White Chicks be Pimpin' their Black Hos


When I began researching pimp/prostitute culture in feminism I had no idea the white feminists would be trying so hard to be the pimps. To understand the race war inherent in modern feminism, look no further than the battle over Beyonce. The music icon’s self-proclaimed feminist identity has been intensely scrutinized by white feminists questioning everything from her costume choices and dance moves to the title of her latest tour, “The Mrs. Carter Show.” Comparing the feminist criticism of Beyonce with the feminist praise of Lena Dunham, Lily Bolourian rightly concludes:


“Beyoncé is a legend and Dunham a “voice of a generation,” yet Beyoncé’s sexuality is deemed as unacceptable or overbearing. Dunham’s sexuality, on the other hand, is accepted and praised. Why the distinction? Dunham has been seen naked often and even in sexual positions in much of her work. Beyoncé wears clothes that show off her legs and bust, along with half of the populace, but still she has never been seen fully naked. I’m still waiting for an explanation on how this makes her the Anti-Feminist.”

In commenting on the Beyonce contradiction, black feminists highlight the long history of grotesque stereotypes surrounding black female sexuality, stereotypes they feel have a continued impact today on the way white critics, feminists included, receive expressions of black female sexuality in pop culture. Perhaps the most insightful critique regarding the white interaction with black female sexuality is in the African American reaction to Miley Cyrus’s infamous VMA performance. While most critiques focused on Cyrus’s offensive twerking, Jacqui Germain at Racialicious took even deeper offense to “the black woman Cyrus smacked on the bottom during her VMAs performance and then casually dismissed—quite literally reduced to a faceless, body-less prop.” For Germain, black feminists “are fighting to remove the hyper-sexual assumption” from their bodies. A hyper-sexual assumption that pays off big, at least where the skinny white chick is concerned.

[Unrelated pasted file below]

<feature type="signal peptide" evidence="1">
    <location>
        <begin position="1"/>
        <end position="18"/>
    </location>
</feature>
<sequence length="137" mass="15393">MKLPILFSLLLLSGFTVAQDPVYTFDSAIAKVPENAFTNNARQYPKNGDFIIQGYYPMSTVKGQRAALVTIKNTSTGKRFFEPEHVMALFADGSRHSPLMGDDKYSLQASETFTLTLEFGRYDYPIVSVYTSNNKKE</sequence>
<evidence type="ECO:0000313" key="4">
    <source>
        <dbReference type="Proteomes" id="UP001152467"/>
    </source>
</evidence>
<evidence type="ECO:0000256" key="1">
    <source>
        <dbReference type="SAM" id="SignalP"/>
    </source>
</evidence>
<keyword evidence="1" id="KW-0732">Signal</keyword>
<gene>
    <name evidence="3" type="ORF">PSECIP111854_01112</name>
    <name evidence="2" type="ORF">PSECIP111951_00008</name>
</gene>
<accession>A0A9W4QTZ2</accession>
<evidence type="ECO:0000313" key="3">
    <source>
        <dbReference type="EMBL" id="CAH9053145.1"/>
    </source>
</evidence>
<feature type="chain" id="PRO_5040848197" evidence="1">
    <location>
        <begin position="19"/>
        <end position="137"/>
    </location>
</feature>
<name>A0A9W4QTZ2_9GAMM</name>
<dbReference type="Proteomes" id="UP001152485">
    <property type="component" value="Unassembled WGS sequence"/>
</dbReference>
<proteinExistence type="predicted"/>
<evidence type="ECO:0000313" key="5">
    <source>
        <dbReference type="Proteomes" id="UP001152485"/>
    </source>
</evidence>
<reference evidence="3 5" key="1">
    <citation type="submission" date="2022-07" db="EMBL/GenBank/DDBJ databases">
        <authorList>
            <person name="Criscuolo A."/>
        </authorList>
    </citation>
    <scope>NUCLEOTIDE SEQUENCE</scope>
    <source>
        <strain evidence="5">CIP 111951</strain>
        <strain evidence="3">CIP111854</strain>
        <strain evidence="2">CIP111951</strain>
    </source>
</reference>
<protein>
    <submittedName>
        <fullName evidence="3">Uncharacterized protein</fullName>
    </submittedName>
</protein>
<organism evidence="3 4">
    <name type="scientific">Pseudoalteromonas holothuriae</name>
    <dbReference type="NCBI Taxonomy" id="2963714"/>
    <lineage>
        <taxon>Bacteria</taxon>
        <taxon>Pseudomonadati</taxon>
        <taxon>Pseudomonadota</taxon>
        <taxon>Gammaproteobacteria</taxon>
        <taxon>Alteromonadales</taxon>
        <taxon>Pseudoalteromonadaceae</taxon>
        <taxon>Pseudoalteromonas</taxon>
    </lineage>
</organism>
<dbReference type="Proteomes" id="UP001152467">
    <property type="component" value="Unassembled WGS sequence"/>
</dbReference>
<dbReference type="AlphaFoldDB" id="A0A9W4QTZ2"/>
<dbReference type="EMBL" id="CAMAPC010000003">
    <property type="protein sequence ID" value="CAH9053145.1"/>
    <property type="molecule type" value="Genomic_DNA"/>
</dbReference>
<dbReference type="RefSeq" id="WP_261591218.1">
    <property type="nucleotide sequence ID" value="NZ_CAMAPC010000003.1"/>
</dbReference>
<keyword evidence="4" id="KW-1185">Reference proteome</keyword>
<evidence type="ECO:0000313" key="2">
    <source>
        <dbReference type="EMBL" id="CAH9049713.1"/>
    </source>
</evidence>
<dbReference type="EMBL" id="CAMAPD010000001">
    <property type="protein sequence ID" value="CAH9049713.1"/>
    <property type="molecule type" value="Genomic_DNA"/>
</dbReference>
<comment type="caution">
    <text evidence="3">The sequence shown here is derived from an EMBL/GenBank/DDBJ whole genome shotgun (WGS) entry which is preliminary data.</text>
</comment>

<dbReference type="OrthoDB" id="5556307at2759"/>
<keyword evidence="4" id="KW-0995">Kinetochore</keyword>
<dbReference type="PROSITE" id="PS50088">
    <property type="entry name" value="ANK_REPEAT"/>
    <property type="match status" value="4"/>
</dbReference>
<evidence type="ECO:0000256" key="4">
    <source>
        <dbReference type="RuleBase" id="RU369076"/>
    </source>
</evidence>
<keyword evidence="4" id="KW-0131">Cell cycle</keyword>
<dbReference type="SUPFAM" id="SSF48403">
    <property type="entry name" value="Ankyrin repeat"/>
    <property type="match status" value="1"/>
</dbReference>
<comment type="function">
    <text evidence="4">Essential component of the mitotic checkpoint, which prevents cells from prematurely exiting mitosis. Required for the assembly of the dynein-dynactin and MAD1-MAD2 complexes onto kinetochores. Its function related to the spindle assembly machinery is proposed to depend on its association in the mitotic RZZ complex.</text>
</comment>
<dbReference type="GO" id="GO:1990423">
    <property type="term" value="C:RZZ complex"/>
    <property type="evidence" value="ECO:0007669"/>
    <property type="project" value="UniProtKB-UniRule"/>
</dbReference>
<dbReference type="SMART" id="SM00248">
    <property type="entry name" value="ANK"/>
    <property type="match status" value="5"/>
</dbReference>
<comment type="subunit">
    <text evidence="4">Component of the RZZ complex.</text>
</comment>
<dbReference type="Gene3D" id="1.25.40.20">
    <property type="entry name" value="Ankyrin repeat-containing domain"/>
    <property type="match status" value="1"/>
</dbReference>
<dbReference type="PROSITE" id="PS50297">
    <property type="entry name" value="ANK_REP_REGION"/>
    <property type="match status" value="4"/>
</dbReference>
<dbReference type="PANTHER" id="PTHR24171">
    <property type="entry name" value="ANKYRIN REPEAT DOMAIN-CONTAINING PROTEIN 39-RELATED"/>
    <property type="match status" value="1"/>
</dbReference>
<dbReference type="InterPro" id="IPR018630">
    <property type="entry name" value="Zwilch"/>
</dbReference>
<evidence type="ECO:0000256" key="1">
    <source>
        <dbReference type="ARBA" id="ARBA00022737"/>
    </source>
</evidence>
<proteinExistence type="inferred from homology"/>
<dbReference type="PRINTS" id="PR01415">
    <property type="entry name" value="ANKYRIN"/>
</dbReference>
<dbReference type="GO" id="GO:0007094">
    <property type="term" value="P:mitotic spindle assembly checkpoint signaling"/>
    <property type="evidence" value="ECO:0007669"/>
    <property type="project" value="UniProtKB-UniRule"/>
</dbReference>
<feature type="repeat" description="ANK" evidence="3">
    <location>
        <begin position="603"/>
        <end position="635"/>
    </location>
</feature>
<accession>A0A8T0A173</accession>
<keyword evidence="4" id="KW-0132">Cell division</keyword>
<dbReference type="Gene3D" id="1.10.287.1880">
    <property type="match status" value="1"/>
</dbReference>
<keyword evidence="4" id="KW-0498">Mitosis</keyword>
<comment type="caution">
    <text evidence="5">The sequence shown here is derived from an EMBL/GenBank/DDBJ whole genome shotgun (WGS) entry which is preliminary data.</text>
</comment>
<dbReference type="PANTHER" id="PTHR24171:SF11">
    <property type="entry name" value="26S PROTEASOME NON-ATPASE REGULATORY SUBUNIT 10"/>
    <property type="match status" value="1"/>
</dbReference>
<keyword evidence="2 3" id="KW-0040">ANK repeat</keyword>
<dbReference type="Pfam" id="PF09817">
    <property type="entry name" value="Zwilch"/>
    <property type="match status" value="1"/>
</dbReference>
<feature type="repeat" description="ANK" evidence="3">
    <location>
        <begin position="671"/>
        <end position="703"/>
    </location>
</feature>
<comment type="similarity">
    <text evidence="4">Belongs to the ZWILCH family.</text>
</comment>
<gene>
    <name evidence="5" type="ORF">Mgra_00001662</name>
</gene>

If there’s one thing both white and black feminists understand, it is that sex is power. Believing this, feminists crafted their sexuality into their sole source of value over 40 years ago and they’re still wielding their weapon, only now they’re using it against their own. British feminist and Lena Dunham worshipper Caitlin Moran‘s remark says it all:

“If a woman of color was allowed to make show as funny and honest and daring as Dunham’s — wandering around slightly overweight, naked, spreckled with acne, and talking about abortion, I’d be pitching a f-ing massive feature on that to the Times, too.”

I wonder if anyone dared ask Moran from whom these “women of color” would need to get permission. From Moran, perhaps, and her white feminist posse of cool?

Goodness cannot be manufactured. Equality cannot be engineered. It should come as no surprise that a movement whose ideology values people in terms of gender, class and race can contradict itself rather easily when it comes to treating their fellow teammates as equals.  Especially when gender, class and race are quantifiable “minorities” to the implied “majority” in the conversation. After all, when authority derives from the human psyche and expresses itself through pop culture trend, someone’s got to be in charge of all the groupthink, right Caitlin Moran?



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